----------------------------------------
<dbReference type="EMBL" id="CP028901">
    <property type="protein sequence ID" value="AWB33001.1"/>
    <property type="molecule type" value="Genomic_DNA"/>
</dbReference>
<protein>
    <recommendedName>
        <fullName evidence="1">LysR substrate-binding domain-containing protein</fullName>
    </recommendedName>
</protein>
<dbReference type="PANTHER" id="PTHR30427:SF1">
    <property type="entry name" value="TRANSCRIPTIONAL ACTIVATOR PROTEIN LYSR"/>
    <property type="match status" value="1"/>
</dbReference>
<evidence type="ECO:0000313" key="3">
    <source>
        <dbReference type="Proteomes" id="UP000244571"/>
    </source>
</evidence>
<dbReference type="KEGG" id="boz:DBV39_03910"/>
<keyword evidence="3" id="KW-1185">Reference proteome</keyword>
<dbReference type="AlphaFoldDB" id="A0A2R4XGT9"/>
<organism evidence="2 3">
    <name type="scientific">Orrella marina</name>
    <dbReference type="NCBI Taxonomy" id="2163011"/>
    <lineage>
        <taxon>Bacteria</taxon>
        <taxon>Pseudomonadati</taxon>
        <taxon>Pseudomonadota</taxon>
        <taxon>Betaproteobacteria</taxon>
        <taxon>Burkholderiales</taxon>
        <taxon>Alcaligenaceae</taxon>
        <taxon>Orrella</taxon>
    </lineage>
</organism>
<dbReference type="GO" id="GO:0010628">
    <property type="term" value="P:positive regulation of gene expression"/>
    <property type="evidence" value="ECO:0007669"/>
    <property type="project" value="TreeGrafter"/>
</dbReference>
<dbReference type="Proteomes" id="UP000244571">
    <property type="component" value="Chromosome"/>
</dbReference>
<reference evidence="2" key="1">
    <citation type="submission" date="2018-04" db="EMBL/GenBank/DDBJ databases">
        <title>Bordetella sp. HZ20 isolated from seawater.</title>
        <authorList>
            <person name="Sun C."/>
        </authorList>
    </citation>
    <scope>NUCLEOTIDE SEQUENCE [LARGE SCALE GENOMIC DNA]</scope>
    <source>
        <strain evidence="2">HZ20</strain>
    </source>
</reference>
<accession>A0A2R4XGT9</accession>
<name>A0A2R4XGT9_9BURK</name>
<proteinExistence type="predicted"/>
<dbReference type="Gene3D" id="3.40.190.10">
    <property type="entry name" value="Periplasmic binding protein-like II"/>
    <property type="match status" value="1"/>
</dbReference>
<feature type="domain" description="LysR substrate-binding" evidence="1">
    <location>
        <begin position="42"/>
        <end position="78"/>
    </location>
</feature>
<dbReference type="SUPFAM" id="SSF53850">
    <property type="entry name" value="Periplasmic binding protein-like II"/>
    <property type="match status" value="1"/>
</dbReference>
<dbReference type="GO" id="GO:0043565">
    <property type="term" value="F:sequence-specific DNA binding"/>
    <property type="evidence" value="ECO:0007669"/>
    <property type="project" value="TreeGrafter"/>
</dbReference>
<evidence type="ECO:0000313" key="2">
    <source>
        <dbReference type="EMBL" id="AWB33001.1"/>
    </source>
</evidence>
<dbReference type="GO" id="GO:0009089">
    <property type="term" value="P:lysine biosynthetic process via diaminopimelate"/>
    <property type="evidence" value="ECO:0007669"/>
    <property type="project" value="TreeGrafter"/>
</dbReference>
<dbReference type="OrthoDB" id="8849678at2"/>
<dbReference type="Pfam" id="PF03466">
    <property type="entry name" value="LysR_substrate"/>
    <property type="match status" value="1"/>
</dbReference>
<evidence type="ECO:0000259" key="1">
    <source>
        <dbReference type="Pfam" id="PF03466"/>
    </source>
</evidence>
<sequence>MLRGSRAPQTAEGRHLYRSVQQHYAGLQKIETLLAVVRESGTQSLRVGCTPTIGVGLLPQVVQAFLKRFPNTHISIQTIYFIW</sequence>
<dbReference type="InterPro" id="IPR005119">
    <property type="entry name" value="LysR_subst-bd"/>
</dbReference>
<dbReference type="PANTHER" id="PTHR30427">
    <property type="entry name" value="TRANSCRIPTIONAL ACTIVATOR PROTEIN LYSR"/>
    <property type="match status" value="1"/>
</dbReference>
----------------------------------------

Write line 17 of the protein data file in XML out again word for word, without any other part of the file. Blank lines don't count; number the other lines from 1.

    </source>